Awkwardness surrounds the reporting of sales of Android-based devices versus the rest of the usual OS suspects. Android is used by any number of devices while the other OSes are tightly tied to their owners’ gadgets.
That comes to mind every time a big or small milestone is reached. Last week, Gartner released research that said Android-based tablets for the first time outsold iPads. And it wasn’t even a squeaker: During 2013, Android held 61.9 percent of the tablet market compared to 36 percent for iOS (Microsoft held 2.1 percent). That is a huge change from 2012, when iOS held 52.8 percent and Android 45.8 percent.
The other big news out of the study is the continuing explosion of interest in the sector. In 2013, about 116.35 million tablets were sold. Last year, the number climbed to almost 195.5 million, a 68 percent increase.
Motley Fool’s Daniel Kline took a look inside the tablet OS numbers, as they say on ESPN. He offered some reasons that Apple receded. Essentially, the change occurred because iOS-based tablets are high-end devices and Android lower end. This reality drives trends both in developed and emerging economies toward the lower end. Though its slice of the pie is still compatible with a strict diet, Kline suggests that Microsoft’s sales of 4 million devices, compared to 1.2 million in 2012, suggests that it could become a factor.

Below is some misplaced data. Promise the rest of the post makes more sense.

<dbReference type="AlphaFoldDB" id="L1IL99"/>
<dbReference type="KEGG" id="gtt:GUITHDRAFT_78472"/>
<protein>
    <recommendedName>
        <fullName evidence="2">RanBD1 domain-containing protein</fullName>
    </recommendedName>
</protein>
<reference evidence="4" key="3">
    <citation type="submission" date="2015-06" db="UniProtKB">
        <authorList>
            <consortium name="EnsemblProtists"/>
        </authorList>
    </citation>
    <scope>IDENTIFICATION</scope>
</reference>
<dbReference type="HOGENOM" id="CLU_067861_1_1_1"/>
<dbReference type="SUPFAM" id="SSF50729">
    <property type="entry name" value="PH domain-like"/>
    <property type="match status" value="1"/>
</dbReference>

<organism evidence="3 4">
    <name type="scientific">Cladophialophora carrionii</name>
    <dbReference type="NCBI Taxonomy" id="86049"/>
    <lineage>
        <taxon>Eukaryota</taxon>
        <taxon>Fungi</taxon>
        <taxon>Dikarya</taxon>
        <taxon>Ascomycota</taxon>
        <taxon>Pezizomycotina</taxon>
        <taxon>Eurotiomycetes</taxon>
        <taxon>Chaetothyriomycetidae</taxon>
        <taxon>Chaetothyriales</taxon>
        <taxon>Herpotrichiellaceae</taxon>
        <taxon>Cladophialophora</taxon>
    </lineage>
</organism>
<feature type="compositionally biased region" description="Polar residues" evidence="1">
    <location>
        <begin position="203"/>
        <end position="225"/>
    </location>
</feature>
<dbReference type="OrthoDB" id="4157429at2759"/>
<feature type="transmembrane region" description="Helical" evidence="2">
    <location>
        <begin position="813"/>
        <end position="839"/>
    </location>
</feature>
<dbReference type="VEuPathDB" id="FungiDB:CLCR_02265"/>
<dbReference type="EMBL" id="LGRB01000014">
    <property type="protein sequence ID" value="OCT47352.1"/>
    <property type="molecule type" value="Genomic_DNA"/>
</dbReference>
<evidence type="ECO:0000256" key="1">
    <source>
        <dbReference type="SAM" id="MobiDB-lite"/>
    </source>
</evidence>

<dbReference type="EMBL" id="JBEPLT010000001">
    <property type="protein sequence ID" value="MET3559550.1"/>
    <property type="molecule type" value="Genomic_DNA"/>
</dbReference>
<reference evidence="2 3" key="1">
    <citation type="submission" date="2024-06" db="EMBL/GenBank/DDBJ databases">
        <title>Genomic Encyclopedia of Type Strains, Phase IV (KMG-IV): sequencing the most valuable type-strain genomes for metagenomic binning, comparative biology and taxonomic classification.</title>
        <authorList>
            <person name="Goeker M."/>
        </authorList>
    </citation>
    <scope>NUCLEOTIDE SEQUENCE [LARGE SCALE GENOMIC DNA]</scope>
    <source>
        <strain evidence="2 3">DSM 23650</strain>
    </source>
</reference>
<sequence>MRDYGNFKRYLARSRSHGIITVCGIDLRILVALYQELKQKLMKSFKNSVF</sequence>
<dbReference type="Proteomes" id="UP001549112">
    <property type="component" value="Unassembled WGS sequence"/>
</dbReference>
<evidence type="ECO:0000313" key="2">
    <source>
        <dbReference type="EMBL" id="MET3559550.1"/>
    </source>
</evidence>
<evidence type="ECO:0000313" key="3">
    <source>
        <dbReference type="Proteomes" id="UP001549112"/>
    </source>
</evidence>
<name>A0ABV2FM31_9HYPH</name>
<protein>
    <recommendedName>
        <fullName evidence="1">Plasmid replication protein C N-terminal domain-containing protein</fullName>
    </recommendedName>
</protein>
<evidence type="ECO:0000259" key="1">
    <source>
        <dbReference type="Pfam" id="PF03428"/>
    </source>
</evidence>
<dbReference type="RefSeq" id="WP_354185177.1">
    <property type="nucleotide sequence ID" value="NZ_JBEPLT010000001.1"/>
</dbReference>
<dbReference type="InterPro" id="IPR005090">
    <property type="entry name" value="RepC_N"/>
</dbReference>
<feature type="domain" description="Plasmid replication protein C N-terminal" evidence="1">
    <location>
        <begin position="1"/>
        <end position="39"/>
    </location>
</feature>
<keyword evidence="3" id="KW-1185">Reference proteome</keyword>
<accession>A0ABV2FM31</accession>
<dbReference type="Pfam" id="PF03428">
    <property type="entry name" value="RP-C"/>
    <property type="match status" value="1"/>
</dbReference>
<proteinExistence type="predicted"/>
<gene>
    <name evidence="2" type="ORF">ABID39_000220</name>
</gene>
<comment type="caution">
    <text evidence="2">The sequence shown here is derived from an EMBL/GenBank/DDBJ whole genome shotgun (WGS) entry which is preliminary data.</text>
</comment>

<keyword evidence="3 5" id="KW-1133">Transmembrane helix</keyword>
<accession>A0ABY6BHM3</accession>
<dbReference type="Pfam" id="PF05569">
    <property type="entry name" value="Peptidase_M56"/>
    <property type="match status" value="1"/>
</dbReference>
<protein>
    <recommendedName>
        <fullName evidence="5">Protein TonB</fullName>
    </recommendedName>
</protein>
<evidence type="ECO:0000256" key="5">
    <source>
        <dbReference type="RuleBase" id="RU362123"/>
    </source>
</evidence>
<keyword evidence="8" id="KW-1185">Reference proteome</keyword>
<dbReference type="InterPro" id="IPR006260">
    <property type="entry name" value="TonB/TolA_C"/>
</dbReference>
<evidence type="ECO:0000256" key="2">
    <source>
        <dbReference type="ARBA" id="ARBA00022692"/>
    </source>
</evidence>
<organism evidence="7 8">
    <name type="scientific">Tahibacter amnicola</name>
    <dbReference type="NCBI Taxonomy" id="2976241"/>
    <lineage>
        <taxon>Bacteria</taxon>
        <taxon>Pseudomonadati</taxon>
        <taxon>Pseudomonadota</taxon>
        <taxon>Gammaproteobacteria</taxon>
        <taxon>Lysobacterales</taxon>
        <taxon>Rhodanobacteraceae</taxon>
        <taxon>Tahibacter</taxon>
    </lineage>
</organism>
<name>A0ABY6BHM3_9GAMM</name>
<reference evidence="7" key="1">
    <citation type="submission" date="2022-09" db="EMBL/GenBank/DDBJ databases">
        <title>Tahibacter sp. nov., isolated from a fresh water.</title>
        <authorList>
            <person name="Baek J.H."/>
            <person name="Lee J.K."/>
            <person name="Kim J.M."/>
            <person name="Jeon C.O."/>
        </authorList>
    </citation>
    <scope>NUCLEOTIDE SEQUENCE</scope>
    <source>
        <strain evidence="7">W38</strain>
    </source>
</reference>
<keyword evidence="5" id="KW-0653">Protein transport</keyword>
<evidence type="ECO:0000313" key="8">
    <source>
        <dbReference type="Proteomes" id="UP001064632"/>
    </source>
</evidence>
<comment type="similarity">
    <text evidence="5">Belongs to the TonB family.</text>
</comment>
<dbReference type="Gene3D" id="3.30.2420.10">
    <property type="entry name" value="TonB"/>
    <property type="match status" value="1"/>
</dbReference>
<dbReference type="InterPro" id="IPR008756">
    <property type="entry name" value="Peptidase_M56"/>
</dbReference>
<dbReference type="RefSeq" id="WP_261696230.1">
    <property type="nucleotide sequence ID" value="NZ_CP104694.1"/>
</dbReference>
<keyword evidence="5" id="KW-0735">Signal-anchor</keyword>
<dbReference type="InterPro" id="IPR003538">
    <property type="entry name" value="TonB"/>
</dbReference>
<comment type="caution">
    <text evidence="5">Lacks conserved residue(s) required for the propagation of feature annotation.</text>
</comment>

There is a feeling that tablet growth has hit its high water mark. IDC weighed in last week as well and said the stratospheric growth rate for tablets in 2013, 51.6 percent, would slow to a 19.4 percent growth rate this year. Furthermore, that growth rate was reduced by 3.6 percent from preliminary predictions. The reasons for the reassessment were easy to understand and probably fueled the initial conclusion that the rate of acceleration was slowing:
The reduction in the short-term forecast was due to slowing consumer purchases as hardware iterations slow and the installed base—particularly in mature markets—continues to grow.
IDC suggests that the slowdown among consumers will lead to an uptick in the percentage of tablets bought by businesses. The business slices of the pie in 2013, 2014 and 2018 will be 11 percent, 14 percent and 18 percent, respectively. IDC expects this to help Microsoft’s efforts.
A lot is still up in the air as tablets begin what seems to be a long-term return to earth. At Computerworld, Preston Gralla blogs about where Microsoft may fit in. It is possible, he writes and others report, that Microsoft will begin enabling Android apps to run on devices its OS powers and selling them in the Windows Store and Windows Phone Store. That would alleviate the problem of a scarcity of Windows Phone apps. There could even be dual-boot Windows Phone/Android devices in the future.
The futures of BlackBerry and the lesser-known OSes, such as Sunfish, Ubuntu, Tizen and the Firefox OS (if they have futures) are still up in the air. The bottom line is that the tablet operating system sector is still in flux.